— Delivery vehicles to retain access while cycling to be banned.
Dublin City Council plans to ban cycling on a section of a second street in the city centre, Lower Liffey Street.
Council officials are seeking approval from the local central area committee of councillors tomorrow (Tuesday) to lodge a Part 8 planning application in late February, with public consultation for 4 weeks.
The street would be a potential key link between the long-delayed Liffey Cycle Route and the Henry Street area which has a large volume of workplaces as well as shops.
It follows the council banning cycling on Suffolk Street since the start of February for a pedestrianisation trial which will last at least 6 weeks.
The latest plan includes banning all general traffic, including cycling, on the section of Lower Liffey Street, between the quays and Strand Street.
While cycling will be banned all day long, delivery vehicles, including vans and trucks, will be given access up to 11am. The city council’s draft plans shows the access system will use automated retractable bollards.
According to the council’s consultant, the project is to include the refurbishment of the street surfaces and widening footpaths, pedestrianisation of area of Liffey Street Lower outside Woollen Mills to form new plaza area, facilitating deliveries to pedestrian streets during delivery hours up to 11am, extra trees, and a water feature at plaza.
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The plan also includes no provision for contra-flow on northern half of Lower Liffey Street, when the council’s development plan looks for contra-flow to be provided where possible.
Commenting on the outline of the proposals, Colm Ryder of the Dublin Cycling Campaign, said: “Dublin City Campaign broadly welcomes the project to improve the public realm, but cycling needs to be accommodated.”
According to a briefing report issued ahead of the local area council meeting tomorrow: “A traffic study was conducted and showed an average of 1,000 vehicle movements a day along Liffey Street Lower and 32,000 pedestrian movements along the same axis in both directions. Liffey Street has become the preferred pedestrian connection between Temple Bar and the Henry/Mary St commercial area, including the links to Parnell Street and the north inner city. Pedestrian movements heavily outweigh vehicular movements and this is not reflected in the current layout of the streets. The proposals include for widening of existing pavements to cater for existing and anticipate pedestrian demand.”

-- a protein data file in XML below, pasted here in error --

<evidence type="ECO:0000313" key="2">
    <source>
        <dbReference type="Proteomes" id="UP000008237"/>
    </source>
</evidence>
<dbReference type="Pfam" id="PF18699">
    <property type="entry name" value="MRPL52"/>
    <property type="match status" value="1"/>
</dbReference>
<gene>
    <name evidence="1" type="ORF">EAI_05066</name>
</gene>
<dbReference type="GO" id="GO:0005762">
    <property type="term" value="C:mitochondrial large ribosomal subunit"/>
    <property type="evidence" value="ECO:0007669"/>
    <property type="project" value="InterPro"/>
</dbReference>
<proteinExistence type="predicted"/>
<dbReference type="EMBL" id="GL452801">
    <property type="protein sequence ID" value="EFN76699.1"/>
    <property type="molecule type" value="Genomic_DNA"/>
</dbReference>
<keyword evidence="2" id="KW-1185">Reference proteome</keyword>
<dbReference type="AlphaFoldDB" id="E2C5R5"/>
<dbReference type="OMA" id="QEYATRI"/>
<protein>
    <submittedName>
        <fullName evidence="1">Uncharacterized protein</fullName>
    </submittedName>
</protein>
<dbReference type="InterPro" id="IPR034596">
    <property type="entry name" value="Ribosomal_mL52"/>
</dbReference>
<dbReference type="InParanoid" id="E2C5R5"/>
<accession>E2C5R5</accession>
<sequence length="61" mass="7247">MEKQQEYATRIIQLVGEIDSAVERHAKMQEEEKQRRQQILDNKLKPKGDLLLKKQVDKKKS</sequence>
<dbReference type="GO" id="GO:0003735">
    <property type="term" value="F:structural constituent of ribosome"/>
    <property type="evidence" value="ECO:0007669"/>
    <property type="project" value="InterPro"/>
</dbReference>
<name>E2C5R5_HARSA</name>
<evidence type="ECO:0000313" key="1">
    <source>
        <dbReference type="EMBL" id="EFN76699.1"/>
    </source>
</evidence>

The council’s report also outlines how the plans were developed — IrishCycle.com understands cycling campaigners were not involved — the report states: “Dublin City Council has established a public realm coordination group to bring forward projects and drive improvements in the public realm. Guided by the Public Realm Strategy, the City Centre Masterplan and the Reimagining Dublin One Study, Liffey Street Upper & Lower is one of these projects. The objective is to bring forward and implement a proposal that improves the quality and experience of the public realm for the local community, business and visitors to the area while effectively dealing with all the challenges that are associated with a complex public realm refurbishment project.”
It adds: “A multi-disciplinary design team led by dhbArchitects was appointed by DCC in May 2018 to deliver on the project objectives. The design team has worked closely with the Steering Group, the Public Realm Working Group and stakeholders to develop and gain consensus on the proposals. The project involves street improvement works to Liffey Street Upper & Lower. The proposals aim to declutter the streetscape while creating a pedestrian-friendly environment through a series of safe and enjoyable public spaces linking the Hal’penny Bridge to Henry Street.
It continues: “The importance of the axis as a connector between the north and south commercial and cultural quarters of the city is combined with the place’s importance as a destination in its own right, in terms of its own history and character as well as its own commercial offering. Prioritising the needs of the pedestrian over the vehicle is central to the concept, and pedestrian numbers can be expected to increase once the proposals have been implemented”.